June 1, 2006

Articulate Passion


Sunday Afternoon on the Island of La Grande Jatte
by Georges Seurat


"The lyrics are stupid," I said flippantly.

He pfff'd incredulously and turned away. But not before I got a glimpse of his expression. I had upset him. And being pfff'd upset me. It was so arrogant, that pfff. Had I come across as arrogant too?

The mood had shifted so quickly. Until that point we'd been having what I thought was casual conversation. We were at home in the office, sharing music and photos and gossip and such. Evidently I missed the turn, didn't see the sign, took the wrong fork. Or maybe it was a spoon. Whatever. I'd been hearing but not listening. Again.

The Boy had pfff'd me, but that wasn't the end of it. "You see, it's like this," he began patiently. Gesturing, his voice thick with controlled emotion, he explained the context of the song. The telling was punctuated with eloquent language and tears streaming unabashedly down his face. I observed and absorbed in awe, seeing him again for the first time. Where did this man come from?

He played the song for me again. With context, I got it. The emotion was clear.

How I envy his passion. How grateful I am for his willingness to share it with me.

Liz at I Speak of Dreams has an interesting post about parents and "trophy" children. I couldn't help but consider my own parenting style as I read it. After all, I am indisputably proud of The Boy and have often said he's the prize in my box of Cracker Jack. Does that make him my trophy child?

We worked (work) hard to give The Boy a "bountiful" life, encouraging him to achieve at high levels. We were (are) involved, helping him make decisions to build a fulfilling and healthy existence. But unlike the parents in the article, I found (find) joy simply in who he is, not in how his being may inflate my own sense of self-importance.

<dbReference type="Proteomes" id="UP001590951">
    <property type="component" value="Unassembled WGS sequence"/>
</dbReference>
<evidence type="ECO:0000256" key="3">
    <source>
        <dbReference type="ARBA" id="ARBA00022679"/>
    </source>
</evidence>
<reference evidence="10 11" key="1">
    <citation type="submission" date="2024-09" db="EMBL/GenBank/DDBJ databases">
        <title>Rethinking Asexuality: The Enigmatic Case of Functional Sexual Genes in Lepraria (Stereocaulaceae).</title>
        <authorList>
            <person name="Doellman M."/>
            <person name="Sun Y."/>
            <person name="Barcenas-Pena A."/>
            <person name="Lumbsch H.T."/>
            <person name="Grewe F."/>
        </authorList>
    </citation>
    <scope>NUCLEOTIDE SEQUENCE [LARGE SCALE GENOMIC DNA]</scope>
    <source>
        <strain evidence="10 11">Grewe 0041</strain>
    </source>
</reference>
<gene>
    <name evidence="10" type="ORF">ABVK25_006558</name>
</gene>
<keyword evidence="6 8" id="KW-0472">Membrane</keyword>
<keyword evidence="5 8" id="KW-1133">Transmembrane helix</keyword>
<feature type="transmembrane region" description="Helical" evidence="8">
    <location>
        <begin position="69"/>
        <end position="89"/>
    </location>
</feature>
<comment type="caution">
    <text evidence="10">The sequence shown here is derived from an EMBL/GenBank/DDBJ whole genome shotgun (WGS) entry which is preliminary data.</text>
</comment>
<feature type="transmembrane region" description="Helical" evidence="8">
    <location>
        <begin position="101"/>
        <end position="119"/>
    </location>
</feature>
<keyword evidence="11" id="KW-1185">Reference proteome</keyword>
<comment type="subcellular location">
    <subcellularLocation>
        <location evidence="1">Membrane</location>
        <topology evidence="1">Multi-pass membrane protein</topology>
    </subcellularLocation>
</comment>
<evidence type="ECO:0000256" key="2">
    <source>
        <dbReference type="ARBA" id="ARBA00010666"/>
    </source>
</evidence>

Still. In many ways, he is my trophy.
I hope he doesn't mind.

And that song I didn't get?
It centers around an item in the painting above.
Can anyone name it?

.

12 comments:

tiff said...

Is it a dog?

That Girl said...

Funny, I just had this same conversation with my son. I told him that I had no plan for him, no expectation that he would choose a certain career or live a particular lifestyle, just that he would be a person who was exposed to as many choices as possible and made his life choices from a basis of passion and want rather than fear or conformity.
I dont think having pride in your child is the same thing as having a trophy child.

~m~ said...

aw come on! At least give me a hint... what genre of music?

btw, apologies for deleting the last comment I made. It was exactly the same as this one but with embarrassing misspellings...

Kevin Charnas said...

I can't. But I love your candor...love it.

the only daughter said...

No clue about the song.

So with you about the passion of our young men (and in my case, women) who were once our children.

I glow in the heat of their passionate discourses, almost daily.

They are people of incredible heart, mind and spirit. They did (are doing) the hard part, I'm just holding the ladder.

tiff said...

I've got it! The song was